FROM THE DESK OF
CEO, Zurich Life Singapore
THE recent report by the Life Insurance Association (LIA) showing a significant narrowing of the protection gap in Singapore came as no surprise to me and others closely associated with our business.
The government and the regulator – the Monetary Authority of Singapore (MAS) – have done an excellent job getting the right message out to people about the need for cover and, generally speaking, high-earning Singaporeans are fairly sophisticated when it comes to managing their futures.
The LIA report showed the overall protection gap among working adults in Singapore dropped by S$63.5 billion last year. An average working person would need almost
10 times of the average salary at S$626,000, which means that after taking into account existing life insurance cover – which amounts to S$319,500 – and CPF savings, the average gap is still S$242,500 or 3.7 times his or her annual income.
Much has been done since the last protection gap study in 2006, but the above figures also show there is still a very long way to go.
Total penetration rates for life cover are still only around 5 per cent in Singapore, compared to 12 per cent in Hong Kong, and as an industry there is still a need to educate the entire population.
As a nation, we must be prepared for every kind of outcome, whether death, illness or incapacity. The most important question people must ask themselves is: “Can I predict what will happen 10 years from now?”
AS CEO of Zurich Global Life Singapore, I know that our FA distribution partners ask the right questions and I ensure that our financial advisers are asking all the right questions so customers are covered for every eventuality.
The training and character development of our staff is at the heart of our entire operation and this is how we make sure the Zurich team remains committed to delivering quality advice and having genuine respect for the customer.
We have to make sure our customers' needs are catered for at every stage of the process.
A recent MAS survey by mystery shoppers suggested that as an industry, customers are being short-changed in terms of the quality of information they receive.
Half of the 126 surveyed were not asked about their tolerance of risk or long-term financial goals.
It was also revealed that 30 per cent of the products offered to them were not suitable.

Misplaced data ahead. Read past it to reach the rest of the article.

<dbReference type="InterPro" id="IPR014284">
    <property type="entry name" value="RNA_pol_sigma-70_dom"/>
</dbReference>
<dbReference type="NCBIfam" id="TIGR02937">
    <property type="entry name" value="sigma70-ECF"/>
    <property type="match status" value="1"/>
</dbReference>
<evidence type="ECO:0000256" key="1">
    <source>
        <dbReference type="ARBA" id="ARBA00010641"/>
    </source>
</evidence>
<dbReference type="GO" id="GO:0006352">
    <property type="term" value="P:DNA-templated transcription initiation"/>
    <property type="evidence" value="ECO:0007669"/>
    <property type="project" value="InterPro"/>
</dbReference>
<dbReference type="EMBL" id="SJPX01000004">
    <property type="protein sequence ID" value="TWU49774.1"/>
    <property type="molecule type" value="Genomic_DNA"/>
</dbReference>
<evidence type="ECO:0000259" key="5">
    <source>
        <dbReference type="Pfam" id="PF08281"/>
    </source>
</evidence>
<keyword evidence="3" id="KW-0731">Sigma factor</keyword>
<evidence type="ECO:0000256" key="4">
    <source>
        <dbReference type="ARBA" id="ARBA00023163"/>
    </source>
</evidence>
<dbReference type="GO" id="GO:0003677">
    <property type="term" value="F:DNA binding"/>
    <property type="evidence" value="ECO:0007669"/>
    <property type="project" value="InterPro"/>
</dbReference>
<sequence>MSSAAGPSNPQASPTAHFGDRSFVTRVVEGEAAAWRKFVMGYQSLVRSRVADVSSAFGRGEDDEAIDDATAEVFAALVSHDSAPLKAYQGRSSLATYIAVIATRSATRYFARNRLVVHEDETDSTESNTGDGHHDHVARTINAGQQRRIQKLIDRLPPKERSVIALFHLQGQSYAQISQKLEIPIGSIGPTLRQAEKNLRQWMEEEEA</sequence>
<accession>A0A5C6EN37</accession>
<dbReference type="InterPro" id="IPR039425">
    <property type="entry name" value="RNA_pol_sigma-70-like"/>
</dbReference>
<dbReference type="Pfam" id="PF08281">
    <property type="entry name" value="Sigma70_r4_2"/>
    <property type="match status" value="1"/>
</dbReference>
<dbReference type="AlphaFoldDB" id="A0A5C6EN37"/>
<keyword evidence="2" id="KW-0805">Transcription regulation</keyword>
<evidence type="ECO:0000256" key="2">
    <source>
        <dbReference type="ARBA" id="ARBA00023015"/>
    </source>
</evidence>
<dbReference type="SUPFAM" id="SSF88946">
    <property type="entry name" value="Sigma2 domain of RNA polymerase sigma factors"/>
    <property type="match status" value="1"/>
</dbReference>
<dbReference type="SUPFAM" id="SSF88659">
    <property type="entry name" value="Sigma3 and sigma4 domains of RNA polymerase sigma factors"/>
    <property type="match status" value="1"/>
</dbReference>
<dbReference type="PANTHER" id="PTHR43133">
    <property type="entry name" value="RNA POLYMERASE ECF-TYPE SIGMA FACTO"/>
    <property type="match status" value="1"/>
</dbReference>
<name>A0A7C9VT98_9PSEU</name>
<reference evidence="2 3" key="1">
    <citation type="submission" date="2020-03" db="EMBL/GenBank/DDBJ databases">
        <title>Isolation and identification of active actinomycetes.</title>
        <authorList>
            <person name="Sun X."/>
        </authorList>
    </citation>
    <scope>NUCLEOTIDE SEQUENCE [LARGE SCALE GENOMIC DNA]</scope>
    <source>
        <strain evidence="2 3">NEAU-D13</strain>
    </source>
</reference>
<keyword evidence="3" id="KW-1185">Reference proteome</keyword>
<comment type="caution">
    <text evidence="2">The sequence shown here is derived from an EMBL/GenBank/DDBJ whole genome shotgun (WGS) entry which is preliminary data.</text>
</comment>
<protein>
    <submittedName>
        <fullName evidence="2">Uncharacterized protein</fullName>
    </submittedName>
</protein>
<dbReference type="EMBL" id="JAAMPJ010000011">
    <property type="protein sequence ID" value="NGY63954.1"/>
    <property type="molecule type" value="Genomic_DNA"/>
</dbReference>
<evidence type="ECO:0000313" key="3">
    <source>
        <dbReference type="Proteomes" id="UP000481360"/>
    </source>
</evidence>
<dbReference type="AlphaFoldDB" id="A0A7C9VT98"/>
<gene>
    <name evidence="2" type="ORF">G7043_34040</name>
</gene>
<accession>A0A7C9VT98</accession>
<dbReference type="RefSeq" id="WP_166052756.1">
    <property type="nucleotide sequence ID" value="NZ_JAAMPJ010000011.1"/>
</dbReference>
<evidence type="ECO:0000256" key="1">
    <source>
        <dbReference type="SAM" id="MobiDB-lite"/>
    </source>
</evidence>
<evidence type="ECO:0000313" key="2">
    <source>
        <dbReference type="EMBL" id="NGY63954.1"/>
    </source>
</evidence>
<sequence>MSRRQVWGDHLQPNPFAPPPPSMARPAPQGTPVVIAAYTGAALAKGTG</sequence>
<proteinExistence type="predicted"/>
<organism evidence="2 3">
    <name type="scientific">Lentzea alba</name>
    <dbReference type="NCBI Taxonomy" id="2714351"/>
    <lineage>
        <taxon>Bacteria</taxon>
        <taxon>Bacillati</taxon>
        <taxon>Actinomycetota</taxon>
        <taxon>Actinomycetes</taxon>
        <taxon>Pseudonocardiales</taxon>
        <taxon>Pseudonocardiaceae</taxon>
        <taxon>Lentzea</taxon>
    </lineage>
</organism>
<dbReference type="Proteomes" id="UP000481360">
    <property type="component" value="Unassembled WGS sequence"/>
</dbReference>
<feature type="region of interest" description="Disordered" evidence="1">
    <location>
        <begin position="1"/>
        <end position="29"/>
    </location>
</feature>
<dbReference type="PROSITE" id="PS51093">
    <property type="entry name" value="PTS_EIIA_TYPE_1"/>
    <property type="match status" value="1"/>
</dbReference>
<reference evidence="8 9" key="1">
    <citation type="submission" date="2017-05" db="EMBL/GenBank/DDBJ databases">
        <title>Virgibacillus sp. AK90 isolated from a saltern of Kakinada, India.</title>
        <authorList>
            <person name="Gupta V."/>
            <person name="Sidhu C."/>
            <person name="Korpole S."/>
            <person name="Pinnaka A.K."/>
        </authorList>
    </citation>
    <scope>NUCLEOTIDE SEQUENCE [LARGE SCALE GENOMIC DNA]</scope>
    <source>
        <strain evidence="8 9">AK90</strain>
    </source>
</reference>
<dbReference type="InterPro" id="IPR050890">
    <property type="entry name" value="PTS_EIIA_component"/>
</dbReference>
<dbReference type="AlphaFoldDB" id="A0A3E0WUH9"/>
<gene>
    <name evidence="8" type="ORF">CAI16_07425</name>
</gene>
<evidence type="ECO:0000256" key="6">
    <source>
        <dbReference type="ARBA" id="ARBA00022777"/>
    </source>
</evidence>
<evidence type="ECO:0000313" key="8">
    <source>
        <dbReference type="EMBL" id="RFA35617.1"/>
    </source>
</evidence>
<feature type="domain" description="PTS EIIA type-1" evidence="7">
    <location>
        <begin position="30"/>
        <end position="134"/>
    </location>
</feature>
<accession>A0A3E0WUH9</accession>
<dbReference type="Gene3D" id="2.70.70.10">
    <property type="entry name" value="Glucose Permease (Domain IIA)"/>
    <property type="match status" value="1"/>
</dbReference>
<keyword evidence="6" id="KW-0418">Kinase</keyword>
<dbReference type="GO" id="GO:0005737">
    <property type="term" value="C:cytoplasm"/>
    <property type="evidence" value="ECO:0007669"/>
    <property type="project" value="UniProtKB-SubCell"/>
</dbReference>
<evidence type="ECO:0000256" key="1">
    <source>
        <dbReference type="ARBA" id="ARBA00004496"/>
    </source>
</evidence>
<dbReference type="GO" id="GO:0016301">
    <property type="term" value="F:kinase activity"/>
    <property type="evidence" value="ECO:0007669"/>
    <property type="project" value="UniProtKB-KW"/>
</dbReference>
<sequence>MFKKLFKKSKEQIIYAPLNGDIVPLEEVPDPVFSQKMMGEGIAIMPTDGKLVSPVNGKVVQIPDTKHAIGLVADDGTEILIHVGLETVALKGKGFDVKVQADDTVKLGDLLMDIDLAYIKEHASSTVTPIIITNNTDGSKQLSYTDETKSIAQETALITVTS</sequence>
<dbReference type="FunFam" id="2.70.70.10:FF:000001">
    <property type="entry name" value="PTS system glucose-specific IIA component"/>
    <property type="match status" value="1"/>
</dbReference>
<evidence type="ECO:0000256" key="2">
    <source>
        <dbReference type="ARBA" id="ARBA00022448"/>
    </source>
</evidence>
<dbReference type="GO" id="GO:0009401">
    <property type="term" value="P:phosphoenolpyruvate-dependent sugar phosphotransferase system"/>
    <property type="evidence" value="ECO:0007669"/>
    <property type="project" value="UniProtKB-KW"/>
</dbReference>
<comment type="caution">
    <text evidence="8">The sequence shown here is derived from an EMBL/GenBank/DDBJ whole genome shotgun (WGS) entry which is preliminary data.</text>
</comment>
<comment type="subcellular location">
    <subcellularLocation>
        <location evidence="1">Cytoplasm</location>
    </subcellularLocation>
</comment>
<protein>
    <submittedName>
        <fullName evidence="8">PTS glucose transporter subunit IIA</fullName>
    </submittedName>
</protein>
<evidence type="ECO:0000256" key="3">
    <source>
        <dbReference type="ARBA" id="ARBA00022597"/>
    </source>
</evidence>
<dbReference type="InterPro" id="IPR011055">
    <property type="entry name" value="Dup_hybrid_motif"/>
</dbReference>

If you put this together with the enormous amount of information available to the customers provided by the insurer, there really is no excuse for this type of result.
Our own insights have shown us that average consumers in Singapore are particularly discerning and that more of them are doing their own research before purchasing protection plans.
But at the same time, it’s obvious that the needs of people are moving at a rate of knots which makes the work we do in providing people with expert advice and tailor-made protection plans even more pertinent.
Zurich’s target audience sits right at the top end in terms of affluence and emerging affluence, which is a section of society generally aware of the need for insurance cover.
These people know that if they die, their family, or their business could be in trouble. This is not a new concept to this segment of the population.
But if you took someone in our target market – a foreigner working for a company in Singapore or a high-flying Singaporean – no matter who you are, it is never enough.
Change is the new constant, whether it is a new job or if your income has gone up or down, or you just had your first child. Your protection gap will change and your life coverage needs to follow suit.
You should absolutely be looking at the changes in your situation at least once a year. I am the CEO of a life insurance company, yet I still won’t have enough cover when the year ends – guaranteed.
This is a cautionary tale I have tried very hard to stitch into the fabric of the Zurich model. Zurich believes in the importance of advice and education so customers can make the most informed decisions about their futures. Without our clients, we have no business. So we always seek to put their needs first. This principle is ensured within a code of conduct called the “Zurich Basics”.
Many people acquire life cover and simply stick it away in a drawer and forget about it. You wouldn’t do that with a bank account. And in reality, this is likely to be the most important bank account you and your family will ever need.
People need to manage life insurance and related benefits in the same kind of way they would manage their bank accounts and investments. You need to ensure that your balances are appropriate and continually renewed.